With some inspiration from the magazine, here are some volunteer paths you and your kids could take:
If a puppy is on your child’s Christmas list this year, don't bring home the first cute face you see. When adding a four-legged member to your household, there are several things to consider.
According to petMD, you should choose the family dog based on three major factors:
Now that you’ve considered the above questions, here is the list of the best dogs for kids and families, with a short description, courtesy of petMD:
Remember: Puppies can look cute, but that doesn’t mean they’ll be perfect at home. No matter which dog you choose for your family, remember to give him or her a heavy dose of TLC.
Snow, especially in December, makes for a festive holiday atmosphere, but it also signals an important fact.
It’s cold outside.
That means you need to dress your children warmly, whether you’re traveling to day care or Market 32, or heading to some sledding at Maple Ski Ridge near Schenectady or Frear Park in Troy.
But just what does dressing warmly entail? The American Academy of Pediatrics offers these valuable tips on how to keep your kids warm during the winter:
A healthy child means happy kids ― and parents.
Let’s face it. Halloween is the day that parents turn into monsters.
Why? Because you don’t want your kids to eat that whole pillowcase of goodies they will come home with after a successful night of trick-or-treating.
Don’t fear. You can successfully grab those Milky Ways and Milk Duds, Reeses and Rolos, lollipops and licorice out of their grasp -- and maybe help others at the same time.
There are some strategies parents can take to limit the candy consumption and use the holiday to talk to kids about healthy eating. But how? Here are some great ideas shared by the people at the Today show.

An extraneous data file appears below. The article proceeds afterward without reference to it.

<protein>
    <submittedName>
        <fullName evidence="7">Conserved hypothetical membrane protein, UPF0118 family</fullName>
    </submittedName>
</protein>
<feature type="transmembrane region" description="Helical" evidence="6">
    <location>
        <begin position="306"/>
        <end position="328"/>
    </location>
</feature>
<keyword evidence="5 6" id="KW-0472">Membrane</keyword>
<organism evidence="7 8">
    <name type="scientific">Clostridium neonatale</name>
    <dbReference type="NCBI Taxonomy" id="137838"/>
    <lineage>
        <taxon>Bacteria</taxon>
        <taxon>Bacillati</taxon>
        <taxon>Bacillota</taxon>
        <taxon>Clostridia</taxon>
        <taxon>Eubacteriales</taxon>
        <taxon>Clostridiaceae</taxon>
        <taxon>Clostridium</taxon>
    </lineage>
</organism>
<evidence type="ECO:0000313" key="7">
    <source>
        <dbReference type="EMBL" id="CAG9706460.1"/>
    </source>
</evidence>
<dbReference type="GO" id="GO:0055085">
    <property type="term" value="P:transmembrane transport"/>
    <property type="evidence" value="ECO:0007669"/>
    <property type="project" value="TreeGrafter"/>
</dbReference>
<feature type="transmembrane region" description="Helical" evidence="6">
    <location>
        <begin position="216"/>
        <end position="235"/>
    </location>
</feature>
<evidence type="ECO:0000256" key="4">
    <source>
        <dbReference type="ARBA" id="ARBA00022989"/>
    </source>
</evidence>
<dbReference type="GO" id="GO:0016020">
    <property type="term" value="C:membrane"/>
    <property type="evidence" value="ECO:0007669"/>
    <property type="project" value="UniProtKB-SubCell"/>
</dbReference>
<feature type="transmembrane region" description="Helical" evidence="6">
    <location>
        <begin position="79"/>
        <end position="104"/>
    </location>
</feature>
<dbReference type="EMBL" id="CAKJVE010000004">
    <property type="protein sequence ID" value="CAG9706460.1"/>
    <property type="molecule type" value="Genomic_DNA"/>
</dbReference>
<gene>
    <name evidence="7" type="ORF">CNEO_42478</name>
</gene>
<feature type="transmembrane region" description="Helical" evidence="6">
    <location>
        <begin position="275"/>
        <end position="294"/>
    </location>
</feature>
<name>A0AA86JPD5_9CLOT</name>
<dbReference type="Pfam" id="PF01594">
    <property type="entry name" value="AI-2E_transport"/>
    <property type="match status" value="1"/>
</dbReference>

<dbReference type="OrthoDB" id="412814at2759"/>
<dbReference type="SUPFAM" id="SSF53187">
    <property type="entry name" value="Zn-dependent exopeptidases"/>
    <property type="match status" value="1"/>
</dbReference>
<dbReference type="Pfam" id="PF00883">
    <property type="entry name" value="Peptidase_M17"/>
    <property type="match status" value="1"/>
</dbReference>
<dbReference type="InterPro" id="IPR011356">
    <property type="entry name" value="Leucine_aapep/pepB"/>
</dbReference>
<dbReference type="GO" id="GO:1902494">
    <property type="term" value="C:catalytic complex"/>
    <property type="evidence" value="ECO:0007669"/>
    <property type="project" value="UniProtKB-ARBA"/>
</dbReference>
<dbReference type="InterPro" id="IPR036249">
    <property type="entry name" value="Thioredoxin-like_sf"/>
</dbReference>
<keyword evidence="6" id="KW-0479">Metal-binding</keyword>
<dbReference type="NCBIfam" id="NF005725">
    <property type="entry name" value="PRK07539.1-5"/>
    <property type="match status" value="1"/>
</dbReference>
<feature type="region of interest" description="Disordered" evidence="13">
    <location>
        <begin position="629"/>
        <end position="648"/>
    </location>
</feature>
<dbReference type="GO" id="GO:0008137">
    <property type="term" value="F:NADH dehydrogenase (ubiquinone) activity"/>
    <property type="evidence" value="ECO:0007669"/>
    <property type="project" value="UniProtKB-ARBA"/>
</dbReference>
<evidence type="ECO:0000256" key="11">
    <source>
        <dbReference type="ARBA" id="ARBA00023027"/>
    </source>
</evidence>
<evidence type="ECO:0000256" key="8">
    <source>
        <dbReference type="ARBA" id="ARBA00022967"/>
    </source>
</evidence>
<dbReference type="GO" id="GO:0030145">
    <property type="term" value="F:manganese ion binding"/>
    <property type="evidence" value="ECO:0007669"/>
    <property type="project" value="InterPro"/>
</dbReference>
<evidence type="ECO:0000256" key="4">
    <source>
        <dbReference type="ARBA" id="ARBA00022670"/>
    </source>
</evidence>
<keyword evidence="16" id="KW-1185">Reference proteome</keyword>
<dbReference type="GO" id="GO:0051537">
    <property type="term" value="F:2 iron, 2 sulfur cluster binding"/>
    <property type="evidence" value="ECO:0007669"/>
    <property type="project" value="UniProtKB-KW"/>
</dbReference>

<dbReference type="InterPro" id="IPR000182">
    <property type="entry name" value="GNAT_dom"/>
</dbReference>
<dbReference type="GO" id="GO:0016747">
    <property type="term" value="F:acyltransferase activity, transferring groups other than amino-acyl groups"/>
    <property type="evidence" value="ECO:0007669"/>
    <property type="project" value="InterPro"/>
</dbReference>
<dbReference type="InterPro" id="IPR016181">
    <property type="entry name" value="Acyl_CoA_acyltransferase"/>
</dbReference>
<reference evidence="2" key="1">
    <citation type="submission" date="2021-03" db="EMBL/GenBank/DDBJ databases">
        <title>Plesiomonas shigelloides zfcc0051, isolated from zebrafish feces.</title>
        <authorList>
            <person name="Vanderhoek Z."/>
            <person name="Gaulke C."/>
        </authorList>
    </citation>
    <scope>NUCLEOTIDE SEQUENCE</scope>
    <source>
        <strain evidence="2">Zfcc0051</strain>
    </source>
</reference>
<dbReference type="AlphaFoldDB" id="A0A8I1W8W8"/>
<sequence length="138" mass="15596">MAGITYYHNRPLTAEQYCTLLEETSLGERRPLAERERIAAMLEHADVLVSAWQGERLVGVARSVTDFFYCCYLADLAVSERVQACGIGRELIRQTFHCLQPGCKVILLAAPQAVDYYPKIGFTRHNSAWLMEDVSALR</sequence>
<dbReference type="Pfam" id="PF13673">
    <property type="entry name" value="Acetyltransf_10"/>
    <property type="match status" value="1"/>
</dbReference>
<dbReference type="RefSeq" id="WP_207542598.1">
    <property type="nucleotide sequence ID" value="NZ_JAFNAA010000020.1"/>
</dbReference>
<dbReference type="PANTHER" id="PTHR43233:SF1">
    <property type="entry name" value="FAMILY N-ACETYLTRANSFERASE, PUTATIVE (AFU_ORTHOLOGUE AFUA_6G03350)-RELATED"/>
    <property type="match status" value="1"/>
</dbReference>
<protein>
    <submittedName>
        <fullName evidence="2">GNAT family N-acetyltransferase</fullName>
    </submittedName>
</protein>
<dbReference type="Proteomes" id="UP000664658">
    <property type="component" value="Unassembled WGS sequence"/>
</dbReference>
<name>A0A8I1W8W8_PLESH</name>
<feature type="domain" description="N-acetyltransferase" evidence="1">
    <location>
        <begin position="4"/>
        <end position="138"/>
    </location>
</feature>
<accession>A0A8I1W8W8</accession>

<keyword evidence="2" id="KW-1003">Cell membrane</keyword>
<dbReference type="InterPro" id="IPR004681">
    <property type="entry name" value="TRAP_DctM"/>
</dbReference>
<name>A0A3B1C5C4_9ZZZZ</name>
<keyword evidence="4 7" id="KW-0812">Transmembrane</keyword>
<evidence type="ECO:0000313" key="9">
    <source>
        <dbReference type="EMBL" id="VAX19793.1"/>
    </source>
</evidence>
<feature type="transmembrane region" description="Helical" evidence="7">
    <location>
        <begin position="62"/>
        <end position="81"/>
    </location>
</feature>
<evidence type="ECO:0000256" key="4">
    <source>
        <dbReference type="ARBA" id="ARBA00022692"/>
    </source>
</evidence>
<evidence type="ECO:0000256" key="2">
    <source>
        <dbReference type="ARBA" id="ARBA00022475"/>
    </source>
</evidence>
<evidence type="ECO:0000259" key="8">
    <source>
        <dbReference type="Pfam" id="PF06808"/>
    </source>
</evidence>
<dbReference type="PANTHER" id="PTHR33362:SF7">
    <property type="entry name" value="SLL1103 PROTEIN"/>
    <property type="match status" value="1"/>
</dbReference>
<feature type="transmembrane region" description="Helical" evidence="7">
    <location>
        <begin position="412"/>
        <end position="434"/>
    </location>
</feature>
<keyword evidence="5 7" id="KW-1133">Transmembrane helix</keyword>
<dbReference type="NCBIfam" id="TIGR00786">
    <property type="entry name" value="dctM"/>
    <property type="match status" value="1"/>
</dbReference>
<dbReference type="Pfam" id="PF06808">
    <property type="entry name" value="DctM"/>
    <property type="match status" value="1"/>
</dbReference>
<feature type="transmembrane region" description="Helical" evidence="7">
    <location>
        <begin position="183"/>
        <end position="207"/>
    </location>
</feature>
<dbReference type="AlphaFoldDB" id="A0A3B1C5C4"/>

You just get home from picking up your little ones at TSL Adventures after work. You’re so excited to see your older kids. So you walk into the kitchen, where they sit and do their homework every day after school. You’ve got great news to tell them about something that happened today.
“Guess what! I got a…..” And your voice trails off.
They’re not listening. They’re stuck in their own little world of tweets, memes and mindless scrolling.
We get it. You’re confused. You’re frustrated. What makes that tiny little screen so much more entertaining than the world around your child?
Don’t blame your kids; blame the world around them. They were born into the era of smartphones, tablets and instant access to information. It’s only natural, despite what you might think.
As helpful and entertaining as all of this technology can be, there is a downside. Exposure to screens before bed can cause sleeping troubles. Spending too much time navigating the social media world can decrease productivity levels, as you may have noticed with your kids. By the way, have they unloaded the dishwasher like you asked them to yesterday?
And perhaps most importantly, studies show teens in the smartphone era are more depressed than ever, largely due to their friends’ glorified social media lives, which often appear greater than reality indicates. Jealousy and insecurities arise, leading to mental anguish among young people.
So what can you do to help? You probably already have taken away your child’s phone or tablet, or even limited access on the home computer. Schools have tried to do the same thing. But it’s just not going to happen, no matter how hard you try. So you need to compromise. Here are some simple (and reasonable) compromises you and your children can make so that they don’t spend too much time on their devices, negatively impacting their physical and mental health along the way.
TSL Team Contributions